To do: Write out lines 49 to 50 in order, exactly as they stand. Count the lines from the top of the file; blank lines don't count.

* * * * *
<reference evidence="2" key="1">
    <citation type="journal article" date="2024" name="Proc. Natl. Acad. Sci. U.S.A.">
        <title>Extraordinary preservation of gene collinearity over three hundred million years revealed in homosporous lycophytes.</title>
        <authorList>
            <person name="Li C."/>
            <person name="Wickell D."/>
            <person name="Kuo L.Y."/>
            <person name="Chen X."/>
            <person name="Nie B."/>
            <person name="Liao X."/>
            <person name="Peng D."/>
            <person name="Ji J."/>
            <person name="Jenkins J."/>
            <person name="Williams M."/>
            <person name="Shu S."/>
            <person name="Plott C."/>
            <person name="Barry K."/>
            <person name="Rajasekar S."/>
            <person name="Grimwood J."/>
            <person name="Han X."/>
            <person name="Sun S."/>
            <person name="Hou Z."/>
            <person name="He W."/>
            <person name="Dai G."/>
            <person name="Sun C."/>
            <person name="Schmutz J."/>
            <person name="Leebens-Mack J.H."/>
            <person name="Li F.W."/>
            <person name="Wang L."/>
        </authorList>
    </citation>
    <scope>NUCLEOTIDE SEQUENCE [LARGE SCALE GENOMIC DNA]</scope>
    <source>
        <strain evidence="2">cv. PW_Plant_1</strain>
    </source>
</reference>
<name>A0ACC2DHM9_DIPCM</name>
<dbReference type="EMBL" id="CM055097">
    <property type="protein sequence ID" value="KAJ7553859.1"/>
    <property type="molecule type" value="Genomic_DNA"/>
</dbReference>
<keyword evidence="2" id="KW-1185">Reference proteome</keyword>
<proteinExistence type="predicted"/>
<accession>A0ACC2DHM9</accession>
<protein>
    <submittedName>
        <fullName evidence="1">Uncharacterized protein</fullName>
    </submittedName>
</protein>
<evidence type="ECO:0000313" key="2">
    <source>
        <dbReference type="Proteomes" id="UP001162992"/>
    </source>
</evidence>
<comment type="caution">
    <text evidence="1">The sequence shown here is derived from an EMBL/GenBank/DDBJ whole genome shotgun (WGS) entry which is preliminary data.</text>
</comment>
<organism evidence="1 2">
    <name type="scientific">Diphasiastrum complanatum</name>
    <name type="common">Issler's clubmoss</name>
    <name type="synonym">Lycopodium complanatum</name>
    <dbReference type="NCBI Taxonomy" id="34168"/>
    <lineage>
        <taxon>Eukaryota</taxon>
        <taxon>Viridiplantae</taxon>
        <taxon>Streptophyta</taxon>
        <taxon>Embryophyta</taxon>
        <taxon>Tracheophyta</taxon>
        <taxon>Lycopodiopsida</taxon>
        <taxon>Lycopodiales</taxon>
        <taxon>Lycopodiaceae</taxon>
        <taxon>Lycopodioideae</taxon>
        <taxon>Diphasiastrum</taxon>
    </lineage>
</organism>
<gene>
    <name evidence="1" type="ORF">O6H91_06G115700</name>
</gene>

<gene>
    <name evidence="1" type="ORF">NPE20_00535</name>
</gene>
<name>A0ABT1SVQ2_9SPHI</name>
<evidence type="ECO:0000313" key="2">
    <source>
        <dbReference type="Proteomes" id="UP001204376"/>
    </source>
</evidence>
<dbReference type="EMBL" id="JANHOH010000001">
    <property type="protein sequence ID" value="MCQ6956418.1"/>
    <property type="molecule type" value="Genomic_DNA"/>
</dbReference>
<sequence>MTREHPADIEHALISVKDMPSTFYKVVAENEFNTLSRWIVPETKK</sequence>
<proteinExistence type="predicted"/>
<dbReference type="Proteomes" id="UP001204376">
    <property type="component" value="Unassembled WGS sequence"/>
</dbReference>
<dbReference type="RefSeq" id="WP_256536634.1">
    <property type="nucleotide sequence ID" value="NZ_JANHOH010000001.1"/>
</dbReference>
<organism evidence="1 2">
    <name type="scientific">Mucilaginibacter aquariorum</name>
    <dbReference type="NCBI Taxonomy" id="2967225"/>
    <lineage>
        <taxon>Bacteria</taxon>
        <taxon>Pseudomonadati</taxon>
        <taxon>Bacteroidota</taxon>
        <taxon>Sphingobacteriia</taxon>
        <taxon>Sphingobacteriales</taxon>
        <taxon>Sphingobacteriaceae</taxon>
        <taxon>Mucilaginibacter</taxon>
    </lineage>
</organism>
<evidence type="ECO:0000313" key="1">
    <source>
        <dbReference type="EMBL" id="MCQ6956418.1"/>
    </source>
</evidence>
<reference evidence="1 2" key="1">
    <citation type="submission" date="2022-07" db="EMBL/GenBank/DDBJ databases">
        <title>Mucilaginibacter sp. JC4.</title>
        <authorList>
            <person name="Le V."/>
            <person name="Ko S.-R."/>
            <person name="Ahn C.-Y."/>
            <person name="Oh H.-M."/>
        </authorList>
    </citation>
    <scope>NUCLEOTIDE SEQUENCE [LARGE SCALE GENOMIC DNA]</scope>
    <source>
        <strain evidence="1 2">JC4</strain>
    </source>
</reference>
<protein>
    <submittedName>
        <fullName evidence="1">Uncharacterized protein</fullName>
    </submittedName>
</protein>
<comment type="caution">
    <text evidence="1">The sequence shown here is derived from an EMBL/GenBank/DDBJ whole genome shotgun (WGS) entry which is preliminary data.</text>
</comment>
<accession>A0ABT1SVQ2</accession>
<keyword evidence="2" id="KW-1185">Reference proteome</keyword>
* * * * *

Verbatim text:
</protein>
<evidence type="ECO:0000313" key="2">